The possibility of a terrorist attack is a scary thought and a very real danger. Terrorists could attack the American public in many different ways, including a bomb or by releasing a chemical, radiological, or biological agent. A biological attack, or bioterrorism, is the intentional release of viruses, bacteria, or other germs to cause illness or death in people or animals. Anthrax is the most likely agent to be used in a biological attack. It only takes a small amount to infect a large number of people. It is inexpensively grown from just a few spores and can be engineered to be drug resistant, which means it’s more difficult to treat with antibiotics.
Sharing our stories on preparing for and responding to public health events
June 8th, 2011 9:47 am ET - Ali S. Khan
May 26th, 2011 1:31 pm ET - Ali S. Khan
With June 1st only days away, FEMA, CDC and the rest of the team are busy preparing for the upcoming hurricane season. And now that you’ve taken the necessary precautions to prepare for a zombie apocalypse, you can start preparing for hurricane season, too. In recognition of Hurricane Preparedness Week, we want to remind you of some simple steps you can take. The same steps that we described in our zombie post (get a kit, make a plan, be informed) are key to getting prepared for a hurricane as well.
May 16th, 2011 11:48 am ET - Ali S. Khan
Walking Dead fans, check out our latest post: http://go.usa.gov/Q4J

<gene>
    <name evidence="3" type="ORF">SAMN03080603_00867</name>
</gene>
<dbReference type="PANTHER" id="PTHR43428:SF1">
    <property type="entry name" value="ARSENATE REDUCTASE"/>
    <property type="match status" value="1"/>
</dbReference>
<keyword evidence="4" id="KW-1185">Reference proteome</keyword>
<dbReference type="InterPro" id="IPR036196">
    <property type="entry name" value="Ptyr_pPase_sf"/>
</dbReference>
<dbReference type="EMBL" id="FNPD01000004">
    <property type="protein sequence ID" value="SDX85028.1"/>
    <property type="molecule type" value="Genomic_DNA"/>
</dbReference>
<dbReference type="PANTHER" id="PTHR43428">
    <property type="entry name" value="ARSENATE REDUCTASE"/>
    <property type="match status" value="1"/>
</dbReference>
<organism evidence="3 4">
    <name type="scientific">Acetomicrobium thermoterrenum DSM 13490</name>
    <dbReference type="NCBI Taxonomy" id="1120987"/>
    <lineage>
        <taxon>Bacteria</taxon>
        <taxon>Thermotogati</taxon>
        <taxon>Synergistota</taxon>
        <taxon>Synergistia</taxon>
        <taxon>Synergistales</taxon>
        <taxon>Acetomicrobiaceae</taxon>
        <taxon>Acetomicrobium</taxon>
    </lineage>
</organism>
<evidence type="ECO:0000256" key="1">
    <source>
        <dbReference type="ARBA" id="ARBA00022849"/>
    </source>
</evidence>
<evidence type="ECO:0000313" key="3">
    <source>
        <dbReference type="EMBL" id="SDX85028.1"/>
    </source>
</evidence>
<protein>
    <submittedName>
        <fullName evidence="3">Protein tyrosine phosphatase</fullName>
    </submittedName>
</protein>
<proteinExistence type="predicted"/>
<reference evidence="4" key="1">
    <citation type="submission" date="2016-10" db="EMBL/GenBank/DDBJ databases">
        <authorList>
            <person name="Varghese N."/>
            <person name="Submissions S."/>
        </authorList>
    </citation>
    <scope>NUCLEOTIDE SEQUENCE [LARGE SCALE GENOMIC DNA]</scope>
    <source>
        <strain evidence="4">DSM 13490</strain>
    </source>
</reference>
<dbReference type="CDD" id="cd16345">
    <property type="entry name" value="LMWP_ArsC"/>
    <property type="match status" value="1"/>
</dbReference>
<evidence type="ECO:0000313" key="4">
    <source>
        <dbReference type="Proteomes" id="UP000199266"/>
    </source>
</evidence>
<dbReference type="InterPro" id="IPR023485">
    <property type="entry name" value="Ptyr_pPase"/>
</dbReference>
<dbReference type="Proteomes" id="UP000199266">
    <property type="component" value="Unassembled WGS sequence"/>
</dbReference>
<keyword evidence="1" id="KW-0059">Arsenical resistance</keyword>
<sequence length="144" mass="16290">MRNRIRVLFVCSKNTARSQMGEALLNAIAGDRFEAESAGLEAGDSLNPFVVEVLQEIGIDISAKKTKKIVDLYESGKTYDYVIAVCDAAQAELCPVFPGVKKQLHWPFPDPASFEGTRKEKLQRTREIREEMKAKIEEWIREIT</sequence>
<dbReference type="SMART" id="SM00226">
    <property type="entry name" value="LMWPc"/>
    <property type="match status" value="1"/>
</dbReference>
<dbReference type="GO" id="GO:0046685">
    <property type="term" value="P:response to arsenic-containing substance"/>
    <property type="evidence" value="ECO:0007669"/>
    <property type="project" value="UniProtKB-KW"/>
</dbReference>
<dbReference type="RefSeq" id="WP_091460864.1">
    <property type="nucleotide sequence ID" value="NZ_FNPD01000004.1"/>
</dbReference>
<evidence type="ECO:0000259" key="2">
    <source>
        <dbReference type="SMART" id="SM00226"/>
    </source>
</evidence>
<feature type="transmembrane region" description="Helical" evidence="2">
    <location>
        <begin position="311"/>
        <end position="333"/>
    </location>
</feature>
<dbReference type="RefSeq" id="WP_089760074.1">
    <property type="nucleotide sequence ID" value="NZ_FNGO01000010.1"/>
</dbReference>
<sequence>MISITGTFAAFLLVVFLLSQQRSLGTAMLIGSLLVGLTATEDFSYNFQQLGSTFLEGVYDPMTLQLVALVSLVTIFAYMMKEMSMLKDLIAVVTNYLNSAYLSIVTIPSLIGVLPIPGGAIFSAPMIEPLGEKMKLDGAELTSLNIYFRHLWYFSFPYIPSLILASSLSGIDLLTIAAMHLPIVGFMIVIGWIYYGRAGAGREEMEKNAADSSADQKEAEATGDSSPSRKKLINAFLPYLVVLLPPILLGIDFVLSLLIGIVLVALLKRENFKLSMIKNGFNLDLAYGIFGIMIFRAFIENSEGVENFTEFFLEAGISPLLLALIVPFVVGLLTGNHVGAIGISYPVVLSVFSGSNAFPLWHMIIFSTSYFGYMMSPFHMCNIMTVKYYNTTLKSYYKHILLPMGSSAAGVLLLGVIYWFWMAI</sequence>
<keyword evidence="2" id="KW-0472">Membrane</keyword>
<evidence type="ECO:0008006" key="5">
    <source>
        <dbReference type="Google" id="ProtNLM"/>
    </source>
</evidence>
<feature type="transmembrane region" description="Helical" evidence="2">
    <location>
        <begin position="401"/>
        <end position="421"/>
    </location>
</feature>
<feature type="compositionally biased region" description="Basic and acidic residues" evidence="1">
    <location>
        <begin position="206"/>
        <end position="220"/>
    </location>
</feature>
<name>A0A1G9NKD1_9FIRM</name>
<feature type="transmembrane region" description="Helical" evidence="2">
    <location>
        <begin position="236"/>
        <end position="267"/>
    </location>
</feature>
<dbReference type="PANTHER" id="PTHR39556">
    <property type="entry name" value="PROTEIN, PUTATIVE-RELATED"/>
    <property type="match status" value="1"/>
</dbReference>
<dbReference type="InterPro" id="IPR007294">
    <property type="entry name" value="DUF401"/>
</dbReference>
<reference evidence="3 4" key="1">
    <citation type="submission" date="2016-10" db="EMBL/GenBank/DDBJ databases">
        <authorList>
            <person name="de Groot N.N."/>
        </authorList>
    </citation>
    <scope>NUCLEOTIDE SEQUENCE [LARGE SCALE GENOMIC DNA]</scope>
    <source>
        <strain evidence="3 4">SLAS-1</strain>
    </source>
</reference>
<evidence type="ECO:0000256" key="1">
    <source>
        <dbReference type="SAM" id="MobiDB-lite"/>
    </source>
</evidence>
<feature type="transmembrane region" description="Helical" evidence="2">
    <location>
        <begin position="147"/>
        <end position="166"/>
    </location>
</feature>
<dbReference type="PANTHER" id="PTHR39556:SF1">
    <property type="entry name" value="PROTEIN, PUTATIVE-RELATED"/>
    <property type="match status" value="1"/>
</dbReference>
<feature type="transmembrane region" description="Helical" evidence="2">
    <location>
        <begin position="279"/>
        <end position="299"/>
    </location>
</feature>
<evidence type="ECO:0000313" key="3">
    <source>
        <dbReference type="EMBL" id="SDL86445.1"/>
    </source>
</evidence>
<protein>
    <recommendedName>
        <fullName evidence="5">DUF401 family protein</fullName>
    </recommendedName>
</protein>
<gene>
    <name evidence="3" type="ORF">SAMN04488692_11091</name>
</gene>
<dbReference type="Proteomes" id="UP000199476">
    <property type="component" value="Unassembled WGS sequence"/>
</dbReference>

There are all kinds of emergencies out there that we can prepare for. Take a zombie apocalypse for example. That’s right, I said z-o-m-b-i-e a-p-o-c-a-l-y-p-s-e. You may laugh now, but when it happens you’ll be happy you read this, and hey, maybe you’ll even learn a thing or two about how to prepare for a real emergency.
April 29th, 2011 1:05 pm ET - Jessie Clippard and Sydney Hubbard
As relative newcomers to the field of public health, we’ve often dreamt — morbid as it may sound — about the day when we could be sent to respond to an actual disease outbreak. You can imagine our excitement when we found out that we would be getting that chance in our Emerging Infectious Diseases course in the Rollins School of Public Health at Emory University, thanks to our instructor, Dr. Ali Khan.
March 28th, 2011 3:08 pm ET - Clarice Conley
It was 5:45 a.m.The familiar vibration from the cell phone woke me up. The voice message said, “There was an 8.9 magnitude earthquake that occurred near Japan. We’re not sure about the extent of damages, deaths or injuries. But it has caused a tsunami that might affect Hawaii and the west coast later this morning. I’m calling a JIC ALL for 8:00 a.m. today. Please try to get to work early.” [View our Photo Gallery]
March 24th, 2011 4:44 pm ET - Ali S. Khan
On March 11, CDC immediately activated its Emergency Operations Center (EOC) in Atlanta to respond to the 9.0 magnitude earthquake and subsequent tsunami and radiation release in Japan. CDC continues to closely monitor the effects of this disaster and is focused on making sure it is ready to support any requests that come in from Japanese colleagues related to public health.
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